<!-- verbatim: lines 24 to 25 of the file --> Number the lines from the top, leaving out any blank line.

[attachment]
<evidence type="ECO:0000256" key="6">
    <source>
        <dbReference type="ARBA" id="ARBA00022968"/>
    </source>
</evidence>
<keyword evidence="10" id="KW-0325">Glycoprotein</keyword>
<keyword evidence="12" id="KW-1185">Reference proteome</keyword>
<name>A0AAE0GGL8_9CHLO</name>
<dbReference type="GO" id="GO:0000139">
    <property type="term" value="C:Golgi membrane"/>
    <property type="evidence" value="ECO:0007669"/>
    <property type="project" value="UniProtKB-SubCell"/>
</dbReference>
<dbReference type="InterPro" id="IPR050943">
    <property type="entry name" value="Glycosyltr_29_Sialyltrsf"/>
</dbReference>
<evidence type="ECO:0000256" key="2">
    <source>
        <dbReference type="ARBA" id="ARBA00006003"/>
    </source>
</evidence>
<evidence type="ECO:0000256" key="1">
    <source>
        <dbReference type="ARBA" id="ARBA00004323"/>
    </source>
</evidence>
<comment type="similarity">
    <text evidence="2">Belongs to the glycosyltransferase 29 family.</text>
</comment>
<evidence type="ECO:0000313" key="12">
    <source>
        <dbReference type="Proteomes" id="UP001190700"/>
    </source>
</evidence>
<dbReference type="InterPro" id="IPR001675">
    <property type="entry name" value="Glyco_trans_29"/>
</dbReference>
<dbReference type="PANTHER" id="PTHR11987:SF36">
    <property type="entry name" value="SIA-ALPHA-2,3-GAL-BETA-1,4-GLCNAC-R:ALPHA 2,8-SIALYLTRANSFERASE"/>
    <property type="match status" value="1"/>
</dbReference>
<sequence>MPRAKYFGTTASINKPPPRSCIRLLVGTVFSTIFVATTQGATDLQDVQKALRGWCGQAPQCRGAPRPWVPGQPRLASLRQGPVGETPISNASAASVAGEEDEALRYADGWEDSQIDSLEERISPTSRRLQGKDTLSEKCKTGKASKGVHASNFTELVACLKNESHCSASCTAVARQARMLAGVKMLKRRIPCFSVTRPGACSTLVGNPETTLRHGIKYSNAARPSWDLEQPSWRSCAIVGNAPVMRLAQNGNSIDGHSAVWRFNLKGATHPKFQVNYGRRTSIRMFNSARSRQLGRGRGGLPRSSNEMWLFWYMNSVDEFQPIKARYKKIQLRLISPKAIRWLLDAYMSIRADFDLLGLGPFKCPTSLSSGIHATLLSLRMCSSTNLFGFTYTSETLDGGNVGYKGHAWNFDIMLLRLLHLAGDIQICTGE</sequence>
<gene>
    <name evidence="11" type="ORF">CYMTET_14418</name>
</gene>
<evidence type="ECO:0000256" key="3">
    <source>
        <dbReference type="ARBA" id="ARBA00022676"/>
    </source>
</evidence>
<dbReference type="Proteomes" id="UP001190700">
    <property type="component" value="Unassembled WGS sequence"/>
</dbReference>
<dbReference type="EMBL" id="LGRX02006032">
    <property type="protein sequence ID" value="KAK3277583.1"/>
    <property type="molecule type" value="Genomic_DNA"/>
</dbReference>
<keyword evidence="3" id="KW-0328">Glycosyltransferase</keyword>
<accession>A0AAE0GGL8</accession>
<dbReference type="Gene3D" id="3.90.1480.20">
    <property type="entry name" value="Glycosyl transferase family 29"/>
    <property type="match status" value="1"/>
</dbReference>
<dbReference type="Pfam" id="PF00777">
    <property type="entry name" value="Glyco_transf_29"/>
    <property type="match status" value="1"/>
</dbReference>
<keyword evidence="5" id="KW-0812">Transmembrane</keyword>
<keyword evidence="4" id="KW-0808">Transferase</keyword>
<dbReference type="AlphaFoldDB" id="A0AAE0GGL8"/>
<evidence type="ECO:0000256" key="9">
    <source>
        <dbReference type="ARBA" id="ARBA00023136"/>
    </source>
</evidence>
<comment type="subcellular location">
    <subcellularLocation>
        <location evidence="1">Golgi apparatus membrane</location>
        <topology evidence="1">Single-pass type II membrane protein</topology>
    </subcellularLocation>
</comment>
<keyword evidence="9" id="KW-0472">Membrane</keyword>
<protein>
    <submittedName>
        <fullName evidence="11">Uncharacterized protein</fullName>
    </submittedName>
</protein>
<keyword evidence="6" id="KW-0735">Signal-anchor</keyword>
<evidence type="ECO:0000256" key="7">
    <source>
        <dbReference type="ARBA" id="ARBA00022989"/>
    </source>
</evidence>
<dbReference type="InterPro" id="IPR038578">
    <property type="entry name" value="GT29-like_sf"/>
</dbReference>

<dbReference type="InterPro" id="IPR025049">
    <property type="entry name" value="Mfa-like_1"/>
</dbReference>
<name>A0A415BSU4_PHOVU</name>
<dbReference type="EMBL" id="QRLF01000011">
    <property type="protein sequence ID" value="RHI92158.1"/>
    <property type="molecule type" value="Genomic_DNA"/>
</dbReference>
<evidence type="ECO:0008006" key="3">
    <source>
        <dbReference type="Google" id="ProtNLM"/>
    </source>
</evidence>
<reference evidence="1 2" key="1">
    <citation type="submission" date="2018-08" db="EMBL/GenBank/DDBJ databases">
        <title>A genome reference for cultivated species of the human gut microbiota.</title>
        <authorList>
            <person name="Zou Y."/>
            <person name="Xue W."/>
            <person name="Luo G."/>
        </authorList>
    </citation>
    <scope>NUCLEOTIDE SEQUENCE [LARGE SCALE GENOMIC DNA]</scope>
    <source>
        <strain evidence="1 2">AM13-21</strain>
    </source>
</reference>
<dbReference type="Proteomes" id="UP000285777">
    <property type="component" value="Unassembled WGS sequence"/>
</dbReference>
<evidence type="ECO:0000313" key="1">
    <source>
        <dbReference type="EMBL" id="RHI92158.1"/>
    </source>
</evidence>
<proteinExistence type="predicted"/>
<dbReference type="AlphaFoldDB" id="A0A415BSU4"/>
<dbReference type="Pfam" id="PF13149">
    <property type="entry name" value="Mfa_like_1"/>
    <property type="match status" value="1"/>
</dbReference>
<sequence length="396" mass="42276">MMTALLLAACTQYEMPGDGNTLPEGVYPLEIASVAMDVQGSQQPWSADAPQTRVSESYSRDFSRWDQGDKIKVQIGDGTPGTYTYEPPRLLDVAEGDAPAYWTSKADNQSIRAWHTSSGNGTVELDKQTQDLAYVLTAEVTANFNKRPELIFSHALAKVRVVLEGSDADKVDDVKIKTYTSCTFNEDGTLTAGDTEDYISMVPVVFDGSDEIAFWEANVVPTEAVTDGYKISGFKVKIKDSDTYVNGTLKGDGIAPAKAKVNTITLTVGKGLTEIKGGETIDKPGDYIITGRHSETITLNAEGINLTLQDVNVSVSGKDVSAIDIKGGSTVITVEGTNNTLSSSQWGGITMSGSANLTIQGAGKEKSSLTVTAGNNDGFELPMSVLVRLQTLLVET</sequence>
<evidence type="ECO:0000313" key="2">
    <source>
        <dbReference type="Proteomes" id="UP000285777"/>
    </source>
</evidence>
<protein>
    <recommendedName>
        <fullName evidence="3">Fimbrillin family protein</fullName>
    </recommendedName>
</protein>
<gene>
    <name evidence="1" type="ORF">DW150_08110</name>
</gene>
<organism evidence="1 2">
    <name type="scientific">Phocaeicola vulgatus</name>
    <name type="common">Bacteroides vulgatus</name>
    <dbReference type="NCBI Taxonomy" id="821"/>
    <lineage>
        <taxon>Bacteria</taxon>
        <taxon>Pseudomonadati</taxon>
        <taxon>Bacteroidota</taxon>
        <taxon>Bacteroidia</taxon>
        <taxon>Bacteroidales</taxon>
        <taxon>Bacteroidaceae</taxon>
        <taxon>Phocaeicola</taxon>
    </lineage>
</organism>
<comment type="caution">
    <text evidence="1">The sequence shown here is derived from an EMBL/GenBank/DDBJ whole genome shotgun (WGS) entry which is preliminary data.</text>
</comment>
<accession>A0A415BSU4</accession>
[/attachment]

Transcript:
        <dbReference type="ARBA" id="ARBA00004323"/>
    </source>